The telco has filed with the Securities and Exchange Commission, but says it will make a final decision on the matter by year-end.
Seeking fresh capital to finance its drive into new high tech markets, Verizon Communications said Friday that it has filed with the Securities and Exchange Commission to spin off its print and Internet Yellow Pages directories.
The former Regional Bell Operating Company (RBOC) said it could dispose of the directories operation by the end of the year.
In a statement, the company said: "Verizon has not yet made a final decision on whether a spin-off will occur, but the company continues to expect to complete a disposition of its directories publishing operations " which could include the spin-off, a sale, or other transaction, or combination of these alternatives " by the end of 2006."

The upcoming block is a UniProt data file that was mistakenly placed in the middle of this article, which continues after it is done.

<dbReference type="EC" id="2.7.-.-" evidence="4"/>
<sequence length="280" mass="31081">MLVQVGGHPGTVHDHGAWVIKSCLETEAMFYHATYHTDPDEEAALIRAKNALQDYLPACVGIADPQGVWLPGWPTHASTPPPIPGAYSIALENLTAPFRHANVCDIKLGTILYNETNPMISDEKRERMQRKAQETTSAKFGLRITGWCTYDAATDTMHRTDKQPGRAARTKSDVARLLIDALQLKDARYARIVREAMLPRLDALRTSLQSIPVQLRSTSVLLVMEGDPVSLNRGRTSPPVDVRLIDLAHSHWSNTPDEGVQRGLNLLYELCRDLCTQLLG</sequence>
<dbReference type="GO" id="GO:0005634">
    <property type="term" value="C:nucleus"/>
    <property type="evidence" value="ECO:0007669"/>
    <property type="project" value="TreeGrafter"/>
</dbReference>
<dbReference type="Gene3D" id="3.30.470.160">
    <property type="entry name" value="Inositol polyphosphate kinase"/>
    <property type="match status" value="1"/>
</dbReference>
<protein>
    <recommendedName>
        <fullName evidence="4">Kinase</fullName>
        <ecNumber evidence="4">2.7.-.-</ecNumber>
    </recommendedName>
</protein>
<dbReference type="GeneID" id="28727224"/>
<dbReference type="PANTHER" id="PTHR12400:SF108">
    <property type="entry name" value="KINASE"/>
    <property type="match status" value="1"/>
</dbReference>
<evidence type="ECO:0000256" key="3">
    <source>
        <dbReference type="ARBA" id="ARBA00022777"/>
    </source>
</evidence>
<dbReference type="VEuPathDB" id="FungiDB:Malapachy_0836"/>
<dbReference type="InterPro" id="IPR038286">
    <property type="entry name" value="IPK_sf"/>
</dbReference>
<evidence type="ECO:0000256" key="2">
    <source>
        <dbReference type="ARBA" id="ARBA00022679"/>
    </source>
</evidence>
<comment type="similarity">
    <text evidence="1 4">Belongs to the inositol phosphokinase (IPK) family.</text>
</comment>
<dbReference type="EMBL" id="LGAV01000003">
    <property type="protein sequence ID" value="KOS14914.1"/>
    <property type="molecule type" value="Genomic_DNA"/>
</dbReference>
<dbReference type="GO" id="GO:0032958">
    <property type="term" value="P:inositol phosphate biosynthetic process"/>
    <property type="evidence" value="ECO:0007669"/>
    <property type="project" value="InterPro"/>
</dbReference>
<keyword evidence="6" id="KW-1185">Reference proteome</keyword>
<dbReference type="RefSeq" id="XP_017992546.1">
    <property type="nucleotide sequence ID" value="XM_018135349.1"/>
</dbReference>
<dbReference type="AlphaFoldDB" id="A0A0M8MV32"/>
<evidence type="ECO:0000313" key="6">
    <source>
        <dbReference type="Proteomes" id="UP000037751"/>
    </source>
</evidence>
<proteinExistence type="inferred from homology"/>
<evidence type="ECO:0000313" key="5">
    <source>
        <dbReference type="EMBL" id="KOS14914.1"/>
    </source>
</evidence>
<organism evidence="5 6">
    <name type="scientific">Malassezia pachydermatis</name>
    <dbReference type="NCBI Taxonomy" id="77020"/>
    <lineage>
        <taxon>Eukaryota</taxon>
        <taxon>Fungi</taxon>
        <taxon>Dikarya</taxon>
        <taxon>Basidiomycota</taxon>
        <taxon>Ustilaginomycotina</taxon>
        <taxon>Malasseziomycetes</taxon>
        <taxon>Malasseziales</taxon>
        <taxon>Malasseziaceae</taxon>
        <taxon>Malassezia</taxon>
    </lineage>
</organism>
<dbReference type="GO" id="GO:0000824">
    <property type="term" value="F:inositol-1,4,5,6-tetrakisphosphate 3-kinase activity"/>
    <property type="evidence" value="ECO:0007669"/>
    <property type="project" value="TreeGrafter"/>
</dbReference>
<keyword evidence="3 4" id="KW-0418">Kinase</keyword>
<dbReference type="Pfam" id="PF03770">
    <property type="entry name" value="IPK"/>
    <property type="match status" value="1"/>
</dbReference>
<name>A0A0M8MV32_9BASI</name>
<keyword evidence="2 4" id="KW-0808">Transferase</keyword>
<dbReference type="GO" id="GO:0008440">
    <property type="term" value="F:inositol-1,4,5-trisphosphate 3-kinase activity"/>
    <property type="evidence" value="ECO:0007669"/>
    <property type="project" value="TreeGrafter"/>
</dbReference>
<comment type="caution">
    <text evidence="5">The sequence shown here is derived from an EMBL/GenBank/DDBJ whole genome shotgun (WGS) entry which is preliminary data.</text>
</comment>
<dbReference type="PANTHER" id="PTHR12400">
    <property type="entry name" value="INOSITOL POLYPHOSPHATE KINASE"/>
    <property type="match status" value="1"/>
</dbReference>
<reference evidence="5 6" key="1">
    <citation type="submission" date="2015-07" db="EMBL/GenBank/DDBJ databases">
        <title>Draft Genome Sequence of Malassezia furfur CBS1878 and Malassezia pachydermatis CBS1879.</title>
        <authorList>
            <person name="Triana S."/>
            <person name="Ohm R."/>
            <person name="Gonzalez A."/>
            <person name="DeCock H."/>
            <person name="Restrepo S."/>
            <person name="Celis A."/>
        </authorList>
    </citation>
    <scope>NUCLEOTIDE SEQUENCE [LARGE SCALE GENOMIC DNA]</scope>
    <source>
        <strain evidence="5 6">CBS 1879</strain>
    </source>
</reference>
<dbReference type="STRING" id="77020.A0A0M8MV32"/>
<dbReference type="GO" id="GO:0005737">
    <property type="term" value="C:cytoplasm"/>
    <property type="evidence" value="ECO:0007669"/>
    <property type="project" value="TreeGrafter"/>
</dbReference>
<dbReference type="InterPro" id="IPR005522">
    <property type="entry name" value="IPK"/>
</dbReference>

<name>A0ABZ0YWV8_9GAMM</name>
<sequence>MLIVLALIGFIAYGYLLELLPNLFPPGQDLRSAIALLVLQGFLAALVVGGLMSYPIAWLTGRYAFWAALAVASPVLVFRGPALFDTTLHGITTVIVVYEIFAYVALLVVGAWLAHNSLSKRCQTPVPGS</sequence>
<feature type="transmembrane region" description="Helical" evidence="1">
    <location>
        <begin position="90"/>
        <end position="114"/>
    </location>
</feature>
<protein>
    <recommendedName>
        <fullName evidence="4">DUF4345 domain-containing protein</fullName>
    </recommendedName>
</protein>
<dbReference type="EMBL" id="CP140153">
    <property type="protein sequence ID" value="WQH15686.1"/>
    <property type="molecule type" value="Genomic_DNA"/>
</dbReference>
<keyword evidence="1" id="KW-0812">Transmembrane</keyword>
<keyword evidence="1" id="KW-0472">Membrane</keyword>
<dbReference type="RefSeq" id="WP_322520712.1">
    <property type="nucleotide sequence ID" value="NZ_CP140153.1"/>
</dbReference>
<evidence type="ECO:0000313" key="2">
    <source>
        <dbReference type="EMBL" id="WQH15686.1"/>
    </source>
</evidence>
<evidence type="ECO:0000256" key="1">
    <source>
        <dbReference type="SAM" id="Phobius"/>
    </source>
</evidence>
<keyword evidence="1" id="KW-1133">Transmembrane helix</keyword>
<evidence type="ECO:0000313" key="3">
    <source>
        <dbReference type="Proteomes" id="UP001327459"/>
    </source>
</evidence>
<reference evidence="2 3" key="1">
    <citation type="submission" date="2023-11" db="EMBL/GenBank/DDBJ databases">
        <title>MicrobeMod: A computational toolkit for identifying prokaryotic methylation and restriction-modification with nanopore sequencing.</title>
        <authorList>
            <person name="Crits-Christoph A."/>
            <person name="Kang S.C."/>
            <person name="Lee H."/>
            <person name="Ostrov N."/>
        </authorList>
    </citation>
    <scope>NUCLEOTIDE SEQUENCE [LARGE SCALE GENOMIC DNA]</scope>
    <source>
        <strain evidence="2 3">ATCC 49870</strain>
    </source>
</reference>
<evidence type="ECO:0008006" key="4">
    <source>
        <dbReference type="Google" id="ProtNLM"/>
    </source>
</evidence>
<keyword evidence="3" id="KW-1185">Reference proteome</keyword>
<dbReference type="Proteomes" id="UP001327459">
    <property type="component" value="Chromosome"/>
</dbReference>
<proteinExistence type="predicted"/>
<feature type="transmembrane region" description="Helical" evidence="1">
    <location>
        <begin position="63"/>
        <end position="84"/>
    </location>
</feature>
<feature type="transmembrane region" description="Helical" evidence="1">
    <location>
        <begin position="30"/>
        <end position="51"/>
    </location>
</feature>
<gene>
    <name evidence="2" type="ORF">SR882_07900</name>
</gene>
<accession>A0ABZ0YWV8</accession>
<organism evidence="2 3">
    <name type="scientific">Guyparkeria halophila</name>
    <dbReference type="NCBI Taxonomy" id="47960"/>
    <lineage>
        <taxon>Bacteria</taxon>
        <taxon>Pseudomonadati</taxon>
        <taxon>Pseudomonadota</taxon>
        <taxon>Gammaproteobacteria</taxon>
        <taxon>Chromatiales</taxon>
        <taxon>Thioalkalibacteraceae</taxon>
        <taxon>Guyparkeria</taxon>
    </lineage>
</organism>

Previously called Verizon Information Services (VIS), the directories unit is now called Verizon Directories Disposition Corporation, Verizon said. Some 7,100 people are employed in the operation, which publishes several hundred directories. The unit had revenue of $3.45 billion in 2005.
The bidding price for the unit may be dropping. The Wall Street Journal said in December that a sale of the unit could bring as much as $17 billion while the newspaper Friday said the sale "could fetch as much as $13 billion."
Verizon has put its older low-tech businesses on the block as it concentrates on building out its broadband DSL, fiber optic networks, and its mobile phone provider, Verizon Wireless. Verizon has said it plans to spend $20 billion on its fiber optics networks and it has publicly coveted Vodafone Group's stake in Verizon Wireless, which could cost several billion more. Vodafone owns 45 percent of highly-profitable Verizon Wireless.
In its Form 10 filing with the SEC, Verizon said it details the proposed directories spin-off, "which would create a new, publicly traded company with management independent from Verizon."
5 Top Federal Initiatives For 2015As InformationWeek Government readers were busy firming up their fiscal year 2015 budgets, we asked them to rate more than 30 IT initiatives in terms of importance and current leadership focus. No surprise, among more than 30 options, security is No. 1. After that, things get less predictable.